playpac 13ft. - Fiberglass RV


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Old 10-13-2006, 06:41 PM   #1
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hi ya'll, anyone have any info on the playpacs, where made, what years made etc. Just rebuilt my '73 13' but dont have any info on these cute trailers. Got to camp for 5 days in sept. and the trailer worked out great . thanks for any help or info you might have.




Playpac 73 03 tundra 4x4 access cab
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Old 10-13-2006, 11:51 PM   #2
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Hi Bill,

Mike Watters rebuilt and modified one from the ground up within the past couple years.

I bet he is most intimate with knowledge on these.

All I know is that they are indeed cute!
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Old 10-15-2006, 10:17 PM   #3
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Hi Bill,

Mike Watters rebuilt and modified one from the ground up within the past couple years.

I bet he is most intimate with knowledge on these.


I've seen very little info, or other examples for that matter... Mine was titled as a '72. The one on eBay now I think is listed as a '75. That's as far of a range as I know of. Don't know where made.

They have a somewhat freaky double wall construction. It's actually a kind of laminate of 1/4" sheet foam with fiberglass on both sides. Looks like the foam was laid into the molds as part of the molding process.

Although I have photos - I've never actually seen one with the original floorplan (big dinette/bed in back, front kitchen, corner bathroom. Mine had been redone once already when I bought it. (photos in the link in the signature).

If I were going to do it all again - I'd do something more along the lines of the original floorplan. Although the front dinette was very appealing - the slope on the front of the playpac made it a problem. Well, for my 6' self anyway - the kids didn't have a problem...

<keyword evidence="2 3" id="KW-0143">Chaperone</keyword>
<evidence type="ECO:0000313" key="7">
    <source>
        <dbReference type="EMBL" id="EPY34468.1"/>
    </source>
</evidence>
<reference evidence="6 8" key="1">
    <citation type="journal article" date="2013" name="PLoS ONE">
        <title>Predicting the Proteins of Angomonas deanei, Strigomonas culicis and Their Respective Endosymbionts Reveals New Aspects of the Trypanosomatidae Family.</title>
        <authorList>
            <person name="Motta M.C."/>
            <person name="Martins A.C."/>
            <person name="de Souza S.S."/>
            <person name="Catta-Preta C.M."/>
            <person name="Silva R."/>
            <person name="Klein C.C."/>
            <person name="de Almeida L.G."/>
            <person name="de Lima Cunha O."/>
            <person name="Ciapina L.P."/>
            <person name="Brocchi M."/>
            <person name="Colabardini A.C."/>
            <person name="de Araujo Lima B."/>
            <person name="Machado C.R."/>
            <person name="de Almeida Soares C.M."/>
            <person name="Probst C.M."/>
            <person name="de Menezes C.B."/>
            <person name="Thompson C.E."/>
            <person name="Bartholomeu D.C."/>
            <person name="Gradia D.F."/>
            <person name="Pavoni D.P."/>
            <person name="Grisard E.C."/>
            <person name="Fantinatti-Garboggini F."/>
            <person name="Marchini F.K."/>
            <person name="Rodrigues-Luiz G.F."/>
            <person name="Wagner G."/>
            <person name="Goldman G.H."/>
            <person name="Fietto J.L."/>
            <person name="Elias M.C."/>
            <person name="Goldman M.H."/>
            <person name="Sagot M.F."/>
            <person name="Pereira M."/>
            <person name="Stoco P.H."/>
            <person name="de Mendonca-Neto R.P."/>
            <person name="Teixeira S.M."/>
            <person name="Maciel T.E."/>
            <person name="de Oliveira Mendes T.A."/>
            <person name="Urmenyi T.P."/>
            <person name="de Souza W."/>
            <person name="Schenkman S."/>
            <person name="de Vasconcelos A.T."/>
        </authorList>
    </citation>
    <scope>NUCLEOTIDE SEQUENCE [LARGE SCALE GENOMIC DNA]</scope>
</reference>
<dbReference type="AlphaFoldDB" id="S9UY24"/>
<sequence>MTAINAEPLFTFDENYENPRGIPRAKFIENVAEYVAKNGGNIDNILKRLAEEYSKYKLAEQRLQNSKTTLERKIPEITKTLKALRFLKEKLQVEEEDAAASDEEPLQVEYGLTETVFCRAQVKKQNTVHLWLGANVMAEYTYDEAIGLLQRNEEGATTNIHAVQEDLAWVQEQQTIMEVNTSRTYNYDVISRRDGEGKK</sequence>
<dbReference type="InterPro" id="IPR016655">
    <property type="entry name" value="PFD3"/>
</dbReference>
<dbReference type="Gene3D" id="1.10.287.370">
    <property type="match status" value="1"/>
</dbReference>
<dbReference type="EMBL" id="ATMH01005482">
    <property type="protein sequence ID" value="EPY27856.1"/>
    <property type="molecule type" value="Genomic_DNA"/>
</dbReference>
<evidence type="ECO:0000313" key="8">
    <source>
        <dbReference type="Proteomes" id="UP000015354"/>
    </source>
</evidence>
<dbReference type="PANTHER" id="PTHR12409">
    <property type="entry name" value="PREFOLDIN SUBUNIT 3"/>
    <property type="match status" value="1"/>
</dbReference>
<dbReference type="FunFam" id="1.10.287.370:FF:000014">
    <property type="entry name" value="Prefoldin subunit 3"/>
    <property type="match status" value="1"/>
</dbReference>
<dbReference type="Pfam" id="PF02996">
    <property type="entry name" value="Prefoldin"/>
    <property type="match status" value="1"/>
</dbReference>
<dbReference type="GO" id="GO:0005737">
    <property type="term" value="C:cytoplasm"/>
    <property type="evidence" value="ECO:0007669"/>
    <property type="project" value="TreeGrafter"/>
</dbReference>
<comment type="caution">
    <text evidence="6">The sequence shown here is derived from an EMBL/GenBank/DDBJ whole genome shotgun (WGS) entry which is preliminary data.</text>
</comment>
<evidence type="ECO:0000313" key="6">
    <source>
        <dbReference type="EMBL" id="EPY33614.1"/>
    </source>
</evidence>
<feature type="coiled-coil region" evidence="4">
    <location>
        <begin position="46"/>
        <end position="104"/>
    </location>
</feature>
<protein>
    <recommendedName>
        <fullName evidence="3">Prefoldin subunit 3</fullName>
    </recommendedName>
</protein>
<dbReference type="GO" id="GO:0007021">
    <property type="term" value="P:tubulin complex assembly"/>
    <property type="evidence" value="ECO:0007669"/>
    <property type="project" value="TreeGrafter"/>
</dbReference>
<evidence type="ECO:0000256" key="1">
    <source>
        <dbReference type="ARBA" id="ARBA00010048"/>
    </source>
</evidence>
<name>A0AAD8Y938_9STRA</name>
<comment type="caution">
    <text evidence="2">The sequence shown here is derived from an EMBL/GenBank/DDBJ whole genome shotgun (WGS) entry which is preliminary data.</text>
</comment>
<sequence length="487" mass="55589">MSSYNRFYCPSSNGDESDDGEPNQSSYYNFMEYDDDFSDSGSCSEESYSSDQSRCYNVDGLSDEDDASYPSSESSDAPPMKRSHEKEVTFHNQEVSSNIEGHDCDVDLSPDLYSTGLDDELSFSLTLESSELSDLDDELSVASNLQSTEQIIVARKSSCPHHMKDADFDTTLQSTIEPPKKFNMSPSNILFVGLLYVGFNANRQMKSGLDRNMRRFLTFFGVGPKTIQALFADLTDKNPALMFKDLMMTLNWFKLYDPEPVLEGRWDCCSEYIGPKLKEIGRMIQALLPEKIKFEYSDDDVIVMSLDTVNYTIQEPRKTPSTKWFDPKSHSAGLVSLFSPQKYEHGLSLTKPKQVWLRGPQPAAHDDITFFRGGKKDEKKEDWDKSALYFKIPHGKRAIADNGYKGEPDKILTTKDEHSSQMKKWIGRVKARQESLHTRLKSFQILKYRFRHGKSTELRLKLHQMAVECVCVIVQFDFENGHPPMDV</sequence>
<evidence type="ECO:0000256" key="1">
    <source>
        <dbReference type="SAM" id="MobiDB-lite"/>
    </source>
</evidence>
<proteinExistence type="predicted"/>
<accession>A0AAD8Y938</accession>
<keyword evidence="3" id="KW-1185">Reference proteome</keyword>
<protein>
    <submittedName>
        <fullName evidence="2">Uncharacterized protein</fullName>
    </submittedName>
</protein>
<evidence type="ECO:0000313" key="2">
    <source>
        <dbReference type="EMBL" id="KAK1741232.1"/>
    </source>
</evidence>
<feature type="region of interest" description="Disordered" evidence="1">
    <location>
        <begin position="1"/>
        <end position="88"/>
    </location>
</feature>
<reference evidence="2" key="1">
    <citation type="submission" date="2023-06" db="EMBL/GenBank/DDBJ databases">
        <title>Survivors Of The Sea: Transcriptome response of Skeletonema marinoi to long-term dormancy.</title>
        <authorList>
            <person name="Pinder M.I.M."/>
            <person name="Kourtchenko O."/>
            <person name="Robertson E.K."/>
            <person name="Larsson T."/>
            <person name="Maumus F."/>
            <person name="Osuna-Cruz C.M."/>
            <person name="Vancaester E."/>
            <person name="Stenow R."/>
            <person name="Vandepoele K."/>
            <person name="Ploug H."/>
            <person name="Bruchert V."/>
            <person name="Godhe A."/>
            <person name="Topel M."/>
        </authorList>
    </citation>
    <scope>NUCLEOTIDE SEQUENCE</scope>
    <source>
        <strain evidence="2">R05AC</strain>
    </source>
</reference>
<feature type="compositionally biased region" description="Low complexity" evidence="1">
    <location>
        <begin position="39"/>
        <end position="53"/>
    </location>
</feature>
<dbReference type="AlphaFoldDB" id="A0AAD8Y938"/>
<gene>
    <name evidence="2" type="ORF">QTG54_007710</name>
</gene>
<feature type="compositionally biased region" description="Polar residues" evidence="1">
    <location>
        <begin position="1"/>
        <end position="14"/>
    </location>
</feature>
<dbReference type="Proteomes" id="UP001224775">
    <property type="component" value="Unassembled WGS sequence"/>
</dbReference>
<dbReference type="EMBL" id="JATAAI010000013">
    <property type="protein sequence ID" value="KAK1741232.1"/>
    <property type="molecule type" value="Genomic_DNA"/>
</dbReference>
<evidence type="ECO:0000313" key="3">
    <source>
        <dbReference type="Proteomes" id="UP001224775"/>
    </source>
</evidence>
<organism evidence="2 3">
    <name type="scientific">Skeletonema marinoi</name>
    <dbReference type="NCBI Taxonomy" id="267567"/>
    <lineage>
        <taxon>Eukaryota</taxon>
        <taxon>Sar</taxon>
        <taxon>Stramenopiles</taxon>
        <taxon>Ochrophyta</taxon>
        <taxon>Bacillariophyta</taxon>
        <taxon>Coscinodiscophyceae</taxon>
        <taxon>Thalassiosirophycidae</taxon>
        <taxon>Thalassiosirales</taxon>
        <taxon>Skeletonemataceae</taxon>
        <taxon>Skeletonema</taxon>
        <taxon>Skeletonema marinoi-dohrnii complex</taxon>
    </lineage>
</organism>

One nice thing... since they're a little wider than a normal egg - I was able to fit a normal residential queen mattress into it (the entire floor plan was designed around it in fact!). HEAVY but very very comfortable!

I assume your's is more or less stock???

mkw
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Old 10-16-2006, 02:42 PM   #4
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...They have a somewhat freaky double wall construction. It's actually a kind of laminate of 1/4" sheet foam with fiberglass on both sides. Looks like the foam was laid into the molds as part of the molding process.
Freaky... or advanced? This is a foam-core sandwich, which structurally superior to a single solid wall. Similar construction is used in the Geographic (but with more expensive honeycomb core instead of foam; see That 1960s Geographic trailer (again), Geographic 26' Restoration, and Wild 60s Fiberglass Trailer), as Andrew explained in his post. It is also used in the ultra-premium off-road Class C, the EarthRoamer.

I assume that the main purpose of the sandwich construction is light weight, but as side benefits, it would also have built-in insulation and smooth and strong interior wall surfaces.
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Old 10-16-2006, 03:22 PM   #5
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Freaky... or advanced? This is a foam-core sandwich, which structurally superior to a single solid wall. Similar construction is used in the Geographic (but with more expensive honeycomb core instead of foam

I assume that the main purpose of the sandwich construction is light weight, but as side benefits, it would also have built-in insulation and smooth and strong interior wall surfaces.